BHP settles huge Australia tax bill

Wednesday, November 21, 2018

Print this page Email A Friend!

SYDNEY, Australia (AFP) — Mining giant BHP on Monday settled a long-running tax dispute with Australian authorities for AUS$529 million ($387 million), as the country pursues global firms shifting profits offshore to minimise liabilities.

The Australian Taxation Office has been investigating multinationals for alleged avoidance, such as through transferring billions of US dollars in profits offshore to countries like Singapore.

The world's biggest miner said it had reached the settlement with the ATO “with no admission of tax avoidance”.

“This is an important agreement and we are pleased to resolve this longstanding matter,” the Anglo-Australian firm's Chief Financial Officer Peter Beaven said in a statement.

The world's second-largest miner Rio Tinto is also facing a large bill from the ATO over its tax arrangements, and has said it would challenge the assessment.

Canberra has sought to crack down on tax avoidance by multinationals by introducing new laws, including stronger protection for whistleblowers and harsher penalties for failure to meet compliance or disclosure requirements.

Companies including Apple, Google and BHP were grilled on their tax structures at parliamentary hearings in 2015.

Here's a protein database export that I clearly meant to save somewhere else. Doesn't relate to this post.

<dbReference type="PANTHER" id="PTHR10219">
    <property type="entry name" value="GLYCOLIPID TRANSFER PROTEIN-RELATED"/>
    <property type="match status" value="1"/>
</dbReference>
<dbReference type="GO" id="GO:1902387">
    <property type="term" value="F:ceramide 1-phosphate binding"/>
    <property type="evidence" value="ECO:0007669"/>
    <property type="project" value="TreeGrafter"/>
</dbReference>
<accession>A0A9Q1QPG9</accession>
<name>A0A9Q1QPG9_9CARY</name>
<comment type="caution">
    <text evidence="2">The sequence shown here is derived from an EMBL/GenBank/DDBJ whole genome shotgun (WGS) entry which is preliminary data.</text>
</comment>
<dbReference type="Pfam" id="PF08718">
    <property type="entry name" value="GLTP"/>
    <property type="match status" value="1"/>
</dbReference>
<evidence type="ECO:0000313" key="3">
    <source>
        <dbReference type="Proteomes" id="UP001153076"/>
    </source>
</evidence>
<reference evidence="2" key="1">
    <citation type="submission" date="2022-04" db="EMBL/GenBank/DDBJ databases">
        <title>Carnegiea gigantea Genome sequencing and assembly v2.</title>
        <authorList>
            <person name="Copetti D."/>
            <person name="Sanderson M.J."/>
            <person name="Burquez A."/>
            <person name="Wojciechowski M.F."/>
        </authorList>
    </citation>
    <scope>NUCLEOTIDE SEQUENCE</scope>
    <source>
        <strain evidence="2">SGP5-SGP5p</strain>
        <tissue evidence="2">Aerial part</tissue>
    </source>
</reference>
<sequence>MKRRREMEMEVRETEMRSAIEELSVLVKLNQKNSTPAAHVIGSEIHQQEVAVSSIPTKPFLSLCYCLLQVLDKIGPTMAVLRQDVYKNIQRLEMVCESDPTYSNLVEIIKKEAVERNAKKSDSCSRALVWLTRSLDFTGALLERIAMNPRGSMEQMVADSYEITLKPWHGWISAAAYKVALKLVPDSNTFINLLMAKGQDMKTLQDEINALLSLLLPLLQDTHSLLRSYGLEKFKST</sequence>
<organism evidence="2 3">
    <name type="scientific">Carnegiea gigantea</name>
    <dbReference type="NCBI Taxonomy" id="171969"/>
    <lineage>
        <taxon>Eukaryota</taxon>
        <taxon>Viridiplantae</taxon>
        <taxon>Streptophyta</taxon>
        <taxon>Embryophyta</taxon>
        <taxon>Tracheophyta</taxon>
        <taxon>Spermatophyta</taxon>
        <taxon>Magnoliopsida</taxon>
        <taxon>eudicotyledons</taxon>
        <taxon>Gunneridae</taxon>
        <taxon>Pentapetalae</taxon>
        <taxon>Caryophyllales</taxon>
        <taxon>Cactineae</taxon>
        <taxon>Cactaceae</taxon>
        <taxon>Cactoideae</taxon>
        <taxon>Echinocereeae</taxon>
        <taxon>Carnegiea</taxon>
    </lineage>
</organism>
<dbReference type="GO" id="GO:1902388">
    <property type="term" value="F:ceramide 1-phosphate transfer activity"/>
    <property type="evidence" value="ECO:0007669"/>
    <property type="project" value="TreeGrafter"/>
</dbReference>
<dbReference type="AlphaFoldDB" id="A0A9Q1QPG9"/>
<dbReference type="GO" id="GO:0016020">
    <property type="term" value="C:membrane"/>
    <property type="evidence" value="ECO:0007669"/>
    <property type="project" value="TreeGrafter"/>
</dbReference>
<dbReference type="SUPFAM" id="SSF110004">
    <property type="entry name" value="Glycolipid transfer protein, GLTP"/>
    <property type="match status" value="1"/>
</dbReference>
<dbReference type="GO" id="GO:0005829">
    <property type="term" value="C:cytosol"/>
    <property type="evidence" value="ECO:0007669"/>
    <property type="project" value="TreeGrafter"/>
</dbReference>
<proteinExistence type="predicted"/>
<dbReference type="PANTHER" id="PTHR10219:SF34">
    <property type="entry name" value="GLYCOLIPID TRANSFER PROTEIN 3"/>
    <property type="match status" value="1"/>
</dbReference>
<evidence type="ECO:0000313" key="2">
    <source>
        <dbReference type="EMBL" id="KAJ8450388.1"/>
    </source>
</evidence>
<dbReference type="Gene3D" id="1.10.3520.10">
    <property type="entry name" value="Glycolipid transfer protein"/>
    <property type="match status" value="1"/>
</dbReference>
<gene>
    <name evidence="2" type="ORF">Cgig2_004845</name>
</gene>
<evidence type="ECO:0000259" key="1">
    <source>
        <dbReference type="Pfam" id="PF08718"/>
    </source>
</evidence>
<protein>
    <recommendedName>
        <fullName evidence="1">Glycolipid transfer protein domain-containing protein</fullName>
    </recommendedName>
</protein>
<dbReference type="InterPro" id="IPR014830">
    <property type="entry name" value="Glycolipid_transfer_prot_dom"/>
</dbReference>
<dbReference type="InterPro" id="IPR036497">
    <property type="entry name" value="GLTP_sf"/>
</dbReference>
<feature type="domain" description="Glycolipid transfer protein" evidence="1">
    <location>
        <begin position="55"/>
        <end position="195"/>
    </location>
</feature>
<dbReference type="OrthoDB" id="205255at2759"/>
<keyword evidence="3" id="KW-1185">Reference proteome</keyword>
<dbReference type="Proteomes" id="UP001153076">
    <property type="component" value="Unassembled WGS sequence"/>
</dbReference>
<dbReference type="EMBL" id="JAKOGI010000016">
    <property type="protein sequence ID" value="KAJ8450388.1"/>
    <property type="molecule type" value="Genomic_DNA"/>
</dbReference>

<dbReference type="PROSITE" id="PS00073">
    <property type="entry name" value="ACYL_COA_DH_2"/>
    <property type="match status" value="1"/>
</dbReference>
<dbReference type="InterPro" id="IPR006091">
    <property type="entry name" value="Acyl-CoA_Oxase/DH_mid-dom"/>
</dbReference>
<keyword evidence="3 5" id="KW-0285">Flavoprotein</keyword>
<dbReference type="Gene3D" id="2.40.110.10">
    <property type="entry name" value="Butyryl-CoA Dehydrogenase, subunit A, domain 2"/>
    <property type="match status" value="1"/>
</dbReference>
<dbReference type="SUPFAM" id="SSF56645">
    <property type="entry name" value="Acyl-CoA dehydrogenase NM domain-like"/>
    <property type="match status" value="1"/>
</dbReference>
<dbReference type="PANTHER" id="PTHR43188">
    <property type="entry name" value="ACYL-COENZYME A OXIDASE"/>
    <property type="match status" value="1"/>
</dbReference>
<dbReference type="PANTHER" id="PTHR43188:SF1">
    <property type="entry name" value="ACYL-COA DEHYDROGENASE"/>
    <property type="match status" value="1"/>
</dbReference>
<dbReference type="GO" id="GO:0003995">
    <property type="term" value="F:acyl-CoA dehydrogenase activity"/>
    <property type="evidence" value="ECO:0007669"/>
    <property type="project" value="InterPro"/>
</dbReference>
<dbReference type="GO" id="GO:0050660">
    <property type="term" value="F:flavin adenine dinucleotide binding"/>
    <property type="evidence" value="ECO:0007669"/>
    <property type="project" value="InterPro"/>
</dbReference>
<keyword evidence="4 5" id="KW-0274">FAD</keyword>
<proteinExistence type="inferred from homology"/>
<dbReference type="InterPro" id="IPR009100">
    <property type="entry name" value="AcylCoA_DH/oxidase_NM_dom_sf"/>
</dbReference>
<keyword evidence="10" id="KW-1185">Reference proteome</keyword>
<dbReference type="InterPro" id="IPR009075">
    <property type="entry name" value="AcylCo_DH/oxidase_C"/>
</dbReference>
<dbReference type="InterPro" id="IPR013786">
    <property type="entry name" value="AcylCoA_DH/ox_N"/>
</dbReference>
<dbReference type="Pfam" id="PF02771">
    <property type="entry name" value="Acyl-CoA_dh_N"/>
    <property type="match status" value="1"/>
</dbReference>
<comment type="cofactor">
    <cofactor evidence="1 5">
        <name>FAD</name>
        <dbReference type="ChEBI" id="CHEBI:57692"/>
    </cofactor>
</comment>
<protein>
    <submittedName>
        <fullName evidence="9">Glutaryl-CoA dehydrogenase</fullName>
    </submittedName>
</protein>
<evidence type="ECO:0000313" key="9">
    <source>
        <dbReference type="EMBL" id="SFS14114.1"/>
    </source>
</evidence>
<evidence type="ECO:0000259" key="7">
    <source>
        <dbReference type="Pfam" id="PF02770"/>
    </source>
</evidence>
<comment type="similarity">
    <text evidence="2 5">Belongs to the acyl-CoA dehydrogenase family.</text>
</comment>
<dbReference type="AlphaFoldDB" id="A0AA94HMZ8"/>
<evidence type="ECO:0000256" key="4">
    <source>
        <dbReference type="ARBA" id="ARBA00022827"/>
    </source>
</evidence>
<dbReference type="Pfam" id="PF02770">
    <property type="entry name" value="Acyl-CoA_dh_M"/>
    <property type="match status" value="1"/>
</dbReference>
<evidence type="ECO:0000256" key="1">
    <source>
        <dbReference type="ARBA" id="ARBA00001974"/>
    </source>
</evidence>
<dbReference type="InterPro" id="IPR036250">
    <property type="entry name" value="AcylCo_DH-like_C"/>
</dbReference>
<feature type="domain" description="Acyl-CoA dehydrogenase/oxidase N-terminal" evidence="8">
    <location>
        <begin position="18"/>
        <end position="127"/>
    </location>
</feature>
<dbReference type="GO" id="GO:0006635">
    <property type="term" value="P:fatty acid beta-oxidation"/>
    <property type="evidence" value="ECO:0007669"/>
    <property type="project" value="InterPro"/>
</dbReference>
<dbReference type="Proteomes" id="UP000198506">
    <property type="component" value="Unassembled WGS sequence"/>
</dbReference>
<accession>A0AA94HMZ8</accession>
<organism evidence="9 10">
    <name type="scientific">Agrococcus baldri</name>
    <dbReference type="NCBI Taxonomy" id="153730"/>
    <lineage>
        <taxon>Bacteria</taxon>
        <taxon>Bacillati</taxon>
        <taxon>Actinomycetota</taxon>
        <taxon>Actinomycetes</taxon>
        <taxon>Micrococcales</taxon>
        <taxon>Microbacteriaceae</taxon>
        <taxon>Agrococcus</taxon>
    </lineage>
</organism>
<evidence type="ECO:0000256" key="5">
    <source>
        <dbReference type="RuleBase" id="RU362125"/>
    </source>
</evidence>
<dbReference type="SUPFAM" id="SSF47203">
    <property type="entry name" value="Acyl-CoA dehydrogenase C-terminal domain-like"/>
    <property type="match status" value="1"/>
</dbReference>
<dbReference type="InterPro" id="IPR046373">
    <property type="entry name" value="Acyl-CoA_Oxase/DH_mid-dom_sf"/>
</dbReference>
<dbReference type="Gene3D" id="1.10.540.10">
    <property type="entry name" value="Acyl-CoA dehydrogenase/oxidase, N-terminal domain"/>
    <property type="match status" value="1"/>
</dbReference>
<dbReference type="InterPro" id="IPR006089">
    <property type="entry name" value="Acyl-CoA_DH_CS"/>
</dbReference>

Now you can read the Jamaica Observer ePaper anytime, anywhere. The Jamaica Observer ePaper is available to you at home or at work, and is the same edition as the printed copy available at




1. We welcome reader comments on the top stories of the day. Some comments may be republished on the website or in the newspaper � email addresses will not be published.

2. Please understand that comments are moderated and it is not always possible to publish all that have been submitted. We will, however, try to publish comments that are representative of all received.

3. We ask that comments are civil and free of libellous or hateful material. Also please stick to the topic under discussion.

4. Please do not write in block capitals since this makes your comment hard to read.

5. Please don't use the comments to advertise. However, our advertising department can be more than accommodating if emailed:

6. If readers wish to report offensive comments, suggest a correction or share a story then please email:

7. Lastly, read our Terms and Conditions and Privacy Policy

comments powered by Disqus



Today's Cartoon

Click image to view full size editorial cartoon